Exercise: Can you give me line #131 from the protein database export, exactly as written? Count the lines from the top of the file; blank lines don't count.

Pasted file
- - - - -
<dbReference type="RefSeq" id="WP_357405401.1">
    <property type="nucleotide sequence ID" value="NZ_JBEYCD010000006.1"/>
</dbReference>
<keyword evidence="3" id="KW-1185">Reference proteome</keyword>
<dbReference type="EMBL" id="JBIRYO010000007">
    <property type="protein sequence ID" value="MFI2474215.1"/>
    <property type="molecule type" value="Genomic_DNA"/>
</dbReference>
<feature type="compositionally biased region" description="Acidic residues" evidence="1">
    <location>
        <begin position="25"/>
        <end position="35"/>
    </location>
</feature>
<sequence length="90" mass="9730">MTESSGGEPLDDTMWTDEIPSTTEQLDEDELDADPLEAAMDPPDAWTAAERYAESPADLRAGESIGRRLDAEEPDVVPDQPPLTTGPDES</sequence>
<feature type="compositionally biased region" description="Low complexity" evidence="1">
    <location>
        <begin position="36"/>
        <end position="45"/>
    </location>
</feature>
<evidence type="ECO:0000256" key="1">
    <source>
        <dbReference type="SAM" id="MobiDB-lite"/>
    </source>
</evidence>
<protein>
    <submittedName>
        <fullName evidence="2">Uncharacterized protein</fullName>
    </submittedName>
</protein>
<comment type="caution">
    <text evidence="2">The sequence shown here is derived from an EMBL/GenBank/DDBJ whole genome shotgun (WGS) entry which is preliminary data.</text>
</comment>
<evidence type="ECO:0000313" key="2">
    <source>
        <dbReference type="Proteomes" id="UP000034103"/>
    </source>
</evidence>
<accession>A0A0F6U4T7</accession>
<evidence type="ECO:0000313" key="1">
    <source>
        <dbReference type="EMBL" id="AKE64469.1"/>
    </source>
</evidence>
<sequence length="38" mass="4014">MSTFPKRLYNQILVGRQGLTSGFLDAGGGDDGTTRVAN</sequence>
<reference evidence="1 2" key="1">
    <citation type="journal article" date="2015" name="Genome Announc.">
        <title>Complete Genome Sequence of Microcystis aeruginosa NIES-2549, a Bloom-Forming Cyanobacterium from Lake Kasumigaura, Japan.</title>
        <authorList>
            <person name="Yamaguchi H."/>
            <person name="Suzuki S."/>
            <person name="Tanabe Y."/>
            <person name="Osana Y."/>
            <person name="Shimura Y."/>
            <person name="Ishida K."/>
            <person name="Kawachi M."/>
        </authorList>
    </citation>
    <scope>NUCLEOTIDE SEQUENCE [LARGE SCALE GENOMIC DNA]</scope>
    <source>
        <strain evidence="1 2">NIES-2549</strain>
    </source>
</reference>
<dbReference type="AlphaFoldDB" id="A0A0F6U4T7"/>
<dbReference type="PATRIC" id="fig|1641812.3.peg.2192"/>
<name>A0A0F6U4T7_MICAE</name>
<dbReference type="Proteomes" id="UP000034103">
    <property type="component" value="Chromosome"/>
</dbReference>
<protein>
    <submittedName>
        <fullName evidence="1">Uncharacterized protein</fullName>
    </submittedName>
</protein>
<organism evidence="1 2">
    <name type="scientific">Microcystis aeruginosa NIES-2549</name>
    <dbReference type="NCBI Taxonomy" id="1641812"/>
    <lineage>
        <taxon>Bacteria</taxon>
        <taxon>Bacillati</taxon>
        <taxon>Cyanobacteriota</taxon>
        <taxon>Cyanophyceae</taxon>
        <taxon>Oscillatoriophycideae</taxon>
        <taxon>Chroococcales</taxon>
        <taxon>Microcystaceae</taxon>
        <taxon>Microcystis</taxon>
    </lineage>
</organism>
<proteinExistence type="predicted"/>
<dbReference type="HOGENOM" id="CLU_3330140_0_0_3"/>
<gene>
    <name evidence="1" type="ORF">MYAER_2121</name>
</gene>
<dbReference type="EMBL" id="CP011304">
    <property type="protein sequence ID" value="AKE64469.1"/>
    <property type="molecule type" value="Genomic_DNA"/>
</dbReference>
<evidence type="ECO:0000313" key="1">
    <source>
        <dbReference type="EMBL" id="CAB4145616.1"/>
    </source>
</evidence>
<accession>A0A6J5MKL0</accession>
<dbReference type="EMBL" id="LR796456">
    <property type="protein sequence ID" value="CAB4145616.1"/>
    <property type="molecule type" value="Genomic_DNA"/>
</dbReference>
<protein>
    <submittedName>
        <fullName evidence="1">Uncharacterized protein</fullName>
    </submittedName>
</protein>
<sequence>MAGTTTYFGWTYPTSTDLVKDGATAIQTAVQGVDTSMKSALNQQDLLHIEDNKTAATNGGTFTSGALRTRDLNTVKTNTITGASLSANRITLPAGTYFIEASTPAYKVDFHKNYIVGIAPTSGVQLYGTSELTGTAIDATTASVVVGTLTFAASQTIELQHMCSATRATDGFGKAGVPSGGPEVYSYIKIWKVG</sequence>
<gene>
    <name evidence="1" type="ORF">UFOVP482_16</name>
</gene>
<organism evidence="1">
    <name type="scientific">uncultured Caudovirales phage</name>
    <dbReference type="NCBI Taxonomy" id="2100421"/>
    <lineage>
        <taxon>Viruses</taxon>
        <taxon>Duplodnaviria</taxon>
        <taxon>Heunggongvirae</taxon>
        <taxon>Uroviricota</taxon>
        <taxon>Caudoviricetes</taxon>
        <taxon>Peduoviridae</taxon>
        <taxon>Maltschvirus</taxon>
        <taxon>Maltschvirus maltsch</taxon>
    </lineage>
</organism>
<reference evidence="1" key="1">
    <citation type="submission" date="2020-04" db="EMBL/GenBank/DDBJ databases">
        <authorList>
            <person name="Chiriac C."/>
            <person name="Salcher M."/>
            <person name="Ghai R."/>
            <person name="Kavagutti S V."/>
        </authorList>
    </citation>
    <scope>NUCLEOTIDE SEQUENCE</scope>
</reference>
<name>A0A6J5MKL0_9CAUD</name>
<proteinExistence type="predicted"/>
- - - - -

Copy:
</organism>